In the last sentence, Trump said, "Never give up. See everyone in DC on January 6," which urged his followers not to give up and explicitly urged them to gather in DC on January 6, 2021. On that date, the US Congress voted for the final certification of Biden's victory, and tens of thousands of Trump supporters stormed the Capitol Building.

The representation displayed in the text was Trump's disappointment with his government's apparatus, which in this case were the Justice Department and FBI since they did not support Trump's election fraud discourse. Also displayed in the text was Trump's urging his followers not to give up and to come to DC on January 6, 2021, the day of the final certification of the 2020 election results. The relation displayed in the text was the inharmonious relationship between Trump and his cabinet members, i.e., the Justice Department and FBI, for they did not support his election fraud discourse. The identity displayed in the text was “everyone” in the sentence "See everyone in DC on January 6," which referred to Trump’s fanatic followers, who responded to Trump’s call to come to Capitol Hill and stormed the plenary session of the US Congress to hinder the election result certification.


Discourse Practice

Fairclough's discourse practice focuses on the production and consumption of texts. Here, the texts produced were Trump's Twitter tweets, which Trump's over 80 million followers consumed (Eriyanto, 2006; Wang, 2022).

In this research, the author wanted to focus on how many tweets with the keywords rigged election, stolen election, and voter fraud Trump made each month from January 2020 to January 2021:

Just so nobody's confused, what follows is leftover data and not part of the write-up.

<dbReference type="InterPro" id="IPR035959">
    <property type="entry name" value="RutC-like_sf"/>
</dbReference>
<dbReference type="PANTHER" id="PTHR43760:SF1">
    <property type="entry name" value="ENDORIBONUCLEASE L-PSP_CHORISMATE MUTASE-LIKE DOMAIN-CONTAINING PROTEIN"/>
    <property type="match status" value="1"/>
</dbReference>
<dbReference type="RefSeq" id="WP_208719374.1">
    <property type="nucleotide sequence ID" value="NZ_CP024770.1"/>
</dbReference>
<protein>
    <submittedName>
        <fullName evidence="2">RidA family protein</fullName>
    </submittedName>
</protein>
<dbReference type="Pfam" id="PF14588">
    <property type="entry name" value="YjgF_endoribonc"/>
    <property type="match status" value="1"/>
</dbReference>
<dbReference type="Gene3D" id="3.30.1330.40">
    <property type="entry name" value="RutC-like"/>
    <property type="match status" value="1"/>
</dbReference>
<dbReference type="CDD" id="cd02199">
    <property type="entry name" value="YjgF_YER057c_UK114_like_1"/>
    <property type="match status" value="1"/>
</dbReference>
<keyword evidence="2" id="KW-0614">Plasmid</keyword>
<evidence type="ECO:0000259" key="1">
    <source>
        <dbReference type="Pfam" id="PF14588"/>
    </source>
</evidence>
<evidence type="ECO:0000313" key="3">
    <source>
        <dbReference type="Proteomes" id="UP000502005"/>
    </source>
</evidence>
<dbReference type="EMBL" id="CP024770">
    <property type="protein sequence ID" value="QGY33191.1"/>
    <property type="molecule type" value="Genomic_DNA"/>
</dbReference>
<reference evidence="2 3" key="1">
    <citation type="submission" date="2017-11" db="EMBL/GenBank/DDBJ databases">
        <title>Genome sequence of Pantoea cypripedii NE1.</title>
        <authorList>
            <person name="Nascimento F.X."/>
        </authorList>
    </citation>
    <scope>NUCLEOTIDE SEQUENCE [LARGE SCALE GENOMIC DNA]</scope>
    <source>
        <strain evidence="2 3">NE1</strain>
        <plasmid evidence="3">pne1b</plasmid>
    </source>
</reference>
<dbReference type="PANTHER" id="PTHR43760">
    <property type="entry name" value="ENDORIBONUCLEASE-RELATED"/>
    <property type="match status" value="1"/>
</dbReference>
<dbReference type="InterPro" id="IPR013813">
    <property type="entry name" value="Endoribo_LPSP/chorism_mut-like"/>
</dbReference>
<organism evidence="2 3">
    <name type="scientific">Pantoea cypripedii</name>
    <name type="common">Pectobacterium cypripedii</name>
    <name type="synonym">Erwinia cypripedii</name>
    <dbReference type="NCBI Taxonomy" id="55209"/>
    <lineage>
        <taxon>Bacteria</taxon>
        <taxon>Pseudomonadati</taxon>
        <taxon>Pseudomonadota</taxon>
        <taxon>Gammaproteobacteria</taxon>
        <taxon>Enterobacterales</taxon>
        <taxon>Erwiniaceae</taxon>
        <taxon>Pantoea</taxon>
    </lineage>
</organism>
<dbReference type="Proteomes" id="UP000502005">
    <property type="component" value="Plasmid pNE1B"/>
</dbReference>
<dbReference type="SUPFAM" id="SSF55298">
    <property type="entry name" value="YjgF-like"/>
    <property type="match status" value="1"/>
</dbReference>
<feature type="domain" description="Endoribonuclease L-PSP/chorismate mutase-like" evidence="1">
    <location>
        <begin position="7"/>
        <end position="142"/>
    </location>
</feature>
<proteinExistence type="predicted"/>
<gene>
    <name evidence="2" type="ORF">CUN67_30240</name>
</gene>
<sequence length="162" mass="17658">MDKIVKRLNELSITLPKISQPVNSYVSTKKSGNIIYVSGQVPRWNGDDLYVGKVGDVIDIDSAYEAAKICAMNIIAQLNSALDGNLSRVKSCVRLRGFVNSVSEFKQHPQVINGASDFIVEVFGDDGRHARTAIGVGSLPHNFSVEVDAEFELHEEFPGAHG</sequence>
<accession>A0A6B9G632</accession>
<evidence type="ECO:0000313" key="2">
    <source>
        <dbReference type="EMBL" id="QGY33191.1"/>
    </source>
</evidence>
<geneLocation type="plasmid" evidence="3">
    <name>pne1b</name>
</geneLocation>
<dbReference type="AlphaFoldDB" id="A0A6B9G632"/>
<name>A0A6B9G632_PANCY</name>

Figure 5. Number of Trump's Tweets Per Month by Keyword


Tweets with the keywords rigged election and voter fraud started appearing in April and May 2020 when there was talk of widespread mail-in voting in several states due to the pandemic. In the 2020 US election, nine states and Washington DC enforced rules that all registered voters would receive ballots by post, 34 states allowed mail-in-voting for pandemic reasons or no reason, and seven states allowed mail-in-voting for strong reasons other than the pandemic.

Tweets with the keyword rigged election increased in July, September, and October when Trump attacked the mail-in-voting policy indiscriminately because he feared the policy would significantly increase Democratic Party turnout rates.

In November 2020, Trump's tweets containing the keywords rigged election, election stolen, and voter fraud peaked because Trump intensified the discourse of election fraud, election manipulation, and the stealing of Trump's victory when the vote count results showed that Trump (unofficially) lost to Biden by 232 vs. 306 electoral votes and US states began certifying Biden's victory.

In December 2020, Trump's election fraud campaign continued, marked by tweets with the keywords rigged election, election stolen, and voter fraud, which were still high. That month, on December 14, 2020, the electoral college will vote to confirm Biden's victory.

Trump's tweets containing the keywords rigged election, election stolen, and voter fraud intensified from December 24 to December 30, 2020, because the US Congress on January 6, 2021, would hold a plenary session for the final certification of Biden's victory in the presidential election, making him the 46th US president (Dimitrova & Matthes, 2018).